Which leads me to the other facet of the car sales equation- factory support. Truth be known, a lot of dealers live and die (well, obviously!) by the factory, the manufacturer itself. Incentives, programs, marketing, floor-plans (how most new cars are loaned and supplied to the dealer’s lots), are all dictated by the manufacturer. Dealers, in most cases, supply the brick and mortar, the staffing, the used cars, the insurance, the local marketing and stuff like that; most new cars you see on the lots are loaned to them- by the factory, in an agreement that largely favors the manufacturer. Every day the car sits, doesn’t sell, is costing the dealer money like an accruing debt. It’s taken into account when they sell the car. Ever wonder why they want to show you a car in the back, covered in dust? It’s to cut a lingering loss.

The manufacturers set the bar every month for each region, each sales district. Dealers large and small strive to meet the demands of the floor-plan, so that they can get their unit spins- bonus money put on each car sold, which can amount to a significant “P” to the monthly P/L report, often times this money makes their month. It’s a bonus, and they’ll give away the store, sometimes even at a loss so


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Faith-Based Economics

Courtesy of John Mauldin

Faith-Based Economics

In this issue:
Can I Have Some More of that Data, Please?
The Fault, Dear Brutus, is Not in Our Stars
Faith-Based Economics
Is Unemployment a Lagging or a Leading Indicator?
An Unsustainable Trend in Debt
Some Thoughts on the Health Care Problem

Why does government data need to be revised so often? Is it conspiracy, as some claim, or is it methodology? And if it is methodology that leads to faulty data, then why not change the methodology? Is unemployment a lagging indicator, as conventional wisdom suggests? We look again at the underlying assumptions to suggest that things are not always the same. And finally, we look at unsustainable trends, fiscal deficits, and health care — there is a connection.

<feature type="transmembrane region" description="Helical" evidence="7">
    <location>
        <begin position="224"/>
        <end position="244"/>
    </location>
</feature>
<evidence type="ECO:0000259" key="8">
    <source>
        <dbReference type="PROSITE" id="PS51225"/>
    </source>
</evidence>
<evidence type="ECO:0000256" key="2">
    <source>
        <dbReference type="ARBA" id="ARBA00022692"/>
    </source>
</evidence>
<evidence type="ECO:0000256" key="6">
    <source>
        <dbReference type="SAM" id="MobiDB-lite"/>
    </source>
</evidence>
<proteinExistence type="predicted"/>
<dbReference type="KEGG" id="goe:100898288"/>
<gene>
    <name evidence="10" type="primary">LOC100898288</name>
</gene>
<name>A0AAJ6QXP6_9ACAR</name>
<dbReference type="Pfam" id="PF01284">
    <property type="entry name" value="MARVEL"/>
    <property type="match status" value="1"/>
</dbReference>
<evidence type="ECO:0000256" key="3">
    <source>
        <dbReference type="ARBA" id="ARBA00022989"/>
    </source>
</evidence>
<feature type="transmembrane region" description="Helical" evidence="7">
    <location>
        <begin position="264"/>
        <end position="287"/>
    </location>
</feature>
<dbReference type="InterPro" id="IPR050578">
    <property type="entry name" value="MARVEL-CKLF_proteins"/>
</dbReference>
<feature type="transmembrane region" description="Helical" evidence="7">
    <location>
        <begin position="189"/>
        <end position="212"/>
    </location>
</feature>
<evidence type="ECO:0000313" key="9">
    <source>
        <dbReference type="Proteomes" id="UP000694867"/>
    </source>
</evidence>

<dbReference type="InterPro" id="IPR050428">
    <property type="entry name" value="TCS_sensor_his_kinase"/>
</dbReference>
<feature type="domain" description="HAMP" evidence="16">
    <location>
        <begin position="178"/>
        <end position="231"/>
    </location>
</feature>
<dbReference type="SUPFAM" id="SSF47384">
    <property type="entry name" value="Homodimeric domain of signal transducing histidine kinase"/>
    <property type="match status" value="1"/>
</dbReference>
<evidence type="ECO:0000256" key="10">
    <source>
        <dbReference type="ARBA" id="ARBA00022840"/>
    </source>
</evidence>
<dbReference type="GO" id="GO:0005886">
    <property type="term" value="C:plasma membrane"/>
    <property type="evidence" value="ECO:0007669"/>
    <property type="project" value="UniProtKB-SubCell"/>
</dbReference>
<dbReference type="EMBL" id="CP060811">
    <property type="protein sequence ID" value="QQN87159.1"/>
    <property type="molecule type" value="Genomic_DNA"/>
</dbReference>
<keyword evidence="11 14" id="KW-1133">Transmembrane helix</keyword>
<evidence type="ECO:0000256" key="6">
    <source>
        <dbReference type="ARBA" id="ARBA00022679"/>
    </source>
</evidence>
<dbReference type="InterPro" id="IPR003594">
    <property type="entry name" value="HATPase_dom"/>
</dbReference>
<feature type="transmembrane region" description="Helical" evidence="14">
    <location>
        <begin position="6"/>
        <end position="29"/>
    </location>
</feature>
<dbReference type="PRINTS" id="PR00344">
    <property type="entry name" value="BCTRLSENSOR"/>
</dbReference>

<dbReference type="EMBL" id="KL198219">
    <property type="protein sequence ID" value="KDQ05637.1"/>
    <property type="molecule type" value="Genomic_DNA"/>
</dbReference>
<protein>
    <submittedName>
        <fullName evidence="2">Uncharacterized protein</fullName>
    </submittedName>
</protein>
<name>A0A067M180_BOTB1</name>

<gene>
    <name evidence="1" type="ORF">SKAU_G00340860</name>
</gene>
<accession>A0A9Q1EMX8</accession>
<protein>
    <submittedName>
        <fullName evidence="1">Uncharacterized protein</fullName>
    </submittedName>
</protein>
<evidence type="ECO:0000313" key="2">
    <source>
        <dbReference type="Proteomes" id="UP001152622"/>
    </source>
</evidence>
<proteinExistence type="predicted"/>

Can I Have Some More of that Data, Please?

One of my regular reads is the blog The Big Picture. They featured a short piece by Michael Panzner this week. He put together some rather interesting data and then asked a question, which gives me an opportunity for discussing government data. Let’s see what he had to say, and then I will make my comments.

"Many market-watchers claim that U.S. economic statistics are increasingly being revised downward in subsequent periods, suggesting that the figures initially being reported by Washington are "puffed up," so to speak, most likely for political purposes.

"Well, I went back and had a look at the differences between the reported and revised data for various series, including monthly retail sales, nonfarm payrolls, industrial production, and durable goods orders, to try and figure out if the cynics are right.

"Using data from Bloomberg, I calculated whether the revised data for each month was lower than the first-cut estimate. Then I tabulated 12-month running totals for each series to see if there has been some sort of systematic bias (in other words, whether the pattern of monthly downward revisions was trending higher instead of undulating up and down).

"To make the comparisons easier, I subtracted the 12-month tally as of May 2002 (an arbitrarily chosen date) from the monthly totals for all four economic series so that the starting point for each would be the same — zero.

"Based on a quick read of a graph of the data (see below), it does seem as though the…
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Herds and rational behavior

Angry Bear’s Rdan cites an interesting article by Brett Steenbarger, Herding Behavior and One-Sided Market Days.  For a close up of Brett’s chart, click here.Ilene

Herds and rational behavior

Courtesy of rdan at Angry Bear

Brett Steenbarger at Trader Feed has an interesting take on rules of the market for the current decade of market of stocks.

In the chart, I’m looking at a moving window of 60 days and counting the number of days within that window that either have 2/3 or more of stocks traded as advances or 2/3 or more as declines (NYSE issues only). So we’re looking at relatively one-sided days in which advances lead declines (or vice versa) by a ratio of roughly 2:1 or better.

In 2000 and 2001, such one-sided days were the exception; because stocks traded in quarter point increments, many issues remained unchanged. The ratio of unchanged stocks to advancers and decliners has steadily fallen over the years. Now, out of over 3000 issues traded, it’s unusual to have 100 unchanged stocks; in 2000, over 500 unchanged issues were the norm.

Interestingly, the ratio of unchanged issues to total issues traded has fallen significantly since July, 2007, so it’s not just decimalization that has led to the shift. Program trading and the inclusion of more stocks in baskets that are traded--not to mention the inclusion of more stocks in ETFs (including leveraged ETFs)--may well account for this phenomenon. Small cap issues are no longer a market backwater.